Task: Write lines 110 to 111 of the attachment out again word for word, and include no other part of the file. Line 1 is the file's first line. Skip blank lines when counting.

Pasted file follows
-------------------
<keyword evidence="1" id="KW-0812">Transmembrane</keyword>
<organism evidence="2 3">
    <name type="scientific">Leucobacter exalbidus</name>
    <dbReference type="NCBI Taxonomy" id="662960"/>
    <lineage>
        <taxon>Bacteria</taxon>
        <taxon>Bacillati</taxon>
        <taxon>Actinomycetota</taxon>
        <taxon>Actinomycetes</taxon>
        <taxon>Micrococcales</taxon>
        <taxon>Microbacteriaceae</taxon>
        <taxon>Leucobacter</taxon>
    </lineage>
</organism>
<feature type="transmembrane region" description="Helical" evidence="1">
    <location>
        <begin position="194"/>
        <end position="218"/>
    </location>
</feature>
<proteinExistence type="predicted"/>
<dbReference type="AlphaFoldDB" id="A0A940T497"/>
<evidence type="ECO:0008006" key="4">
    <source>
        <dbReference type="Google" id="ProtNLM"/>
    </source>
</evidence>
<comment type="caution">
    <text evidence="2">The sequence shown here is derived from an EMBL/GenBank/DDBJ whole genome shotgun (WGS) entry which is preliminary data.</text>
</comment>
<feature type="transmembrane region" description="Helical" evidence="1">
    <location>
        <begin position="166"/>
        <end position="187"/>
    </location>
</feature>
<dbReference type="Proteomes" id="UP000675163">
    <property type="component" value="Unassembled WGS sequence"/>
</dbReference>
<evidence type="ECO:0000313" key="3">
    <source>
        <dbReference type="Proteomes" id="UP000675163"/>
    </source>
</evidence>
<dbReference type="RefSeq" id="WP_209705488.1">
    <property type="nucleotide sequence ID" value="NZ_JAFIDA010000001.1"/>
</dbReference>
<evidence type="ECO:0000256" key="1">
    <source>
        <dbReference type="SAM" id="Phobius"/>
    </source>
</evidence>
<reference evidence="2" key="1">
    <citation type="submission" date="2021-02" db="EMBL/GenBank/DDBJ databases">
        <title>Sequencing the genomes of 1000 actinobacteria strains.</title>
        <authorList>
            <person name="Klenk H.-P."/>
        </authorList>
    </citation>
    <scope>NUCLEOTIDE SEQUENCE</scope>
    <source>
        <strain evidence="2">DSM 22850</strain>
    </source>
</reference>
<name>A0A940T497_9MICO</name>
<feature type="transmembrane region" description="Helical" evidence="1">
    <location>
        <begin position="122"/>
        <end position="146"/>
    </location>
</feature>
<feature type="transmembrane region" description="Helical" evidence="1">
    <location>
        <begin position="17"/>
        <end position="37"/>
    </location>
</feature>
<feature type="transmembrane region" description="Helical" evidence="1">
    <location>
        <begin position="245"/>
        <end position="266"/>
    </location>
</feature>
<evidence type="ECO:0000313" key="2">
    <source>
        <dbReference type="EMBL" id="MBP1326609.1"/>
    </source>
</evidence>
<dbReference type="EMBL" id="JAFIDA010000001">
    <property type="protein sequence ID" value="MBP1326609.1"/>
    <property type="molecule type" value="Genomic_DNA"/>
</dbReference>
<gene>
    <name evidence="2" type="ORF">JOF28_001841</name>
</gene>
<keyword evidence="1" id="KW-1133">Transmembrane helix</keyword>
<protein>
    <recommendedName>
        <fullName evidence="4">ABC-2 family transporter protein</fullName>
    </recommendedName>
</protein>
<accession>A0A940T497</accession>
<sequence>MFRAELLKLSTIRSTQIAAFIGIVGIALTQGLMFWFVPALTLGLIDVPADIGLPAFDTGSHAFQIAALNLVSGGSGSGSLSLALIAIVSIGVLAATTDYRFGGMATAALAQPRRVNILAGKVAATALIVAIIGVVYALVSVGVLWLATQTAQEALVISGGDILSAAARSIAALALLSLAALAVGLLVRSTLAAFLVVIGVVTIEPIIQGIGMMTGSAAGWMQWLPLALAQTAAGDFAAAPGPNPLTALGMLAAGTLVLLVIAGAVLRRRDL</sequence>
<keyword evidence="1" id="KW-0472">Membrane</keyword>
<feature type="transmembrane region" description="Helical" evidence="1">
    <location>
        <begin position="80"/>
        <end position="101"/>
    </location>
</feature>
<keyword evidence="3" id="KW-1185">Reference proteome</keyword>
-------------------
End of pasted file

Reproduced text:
</feature>
<keyword evidence="3" id="KW-1185">Reference proteome</keyword>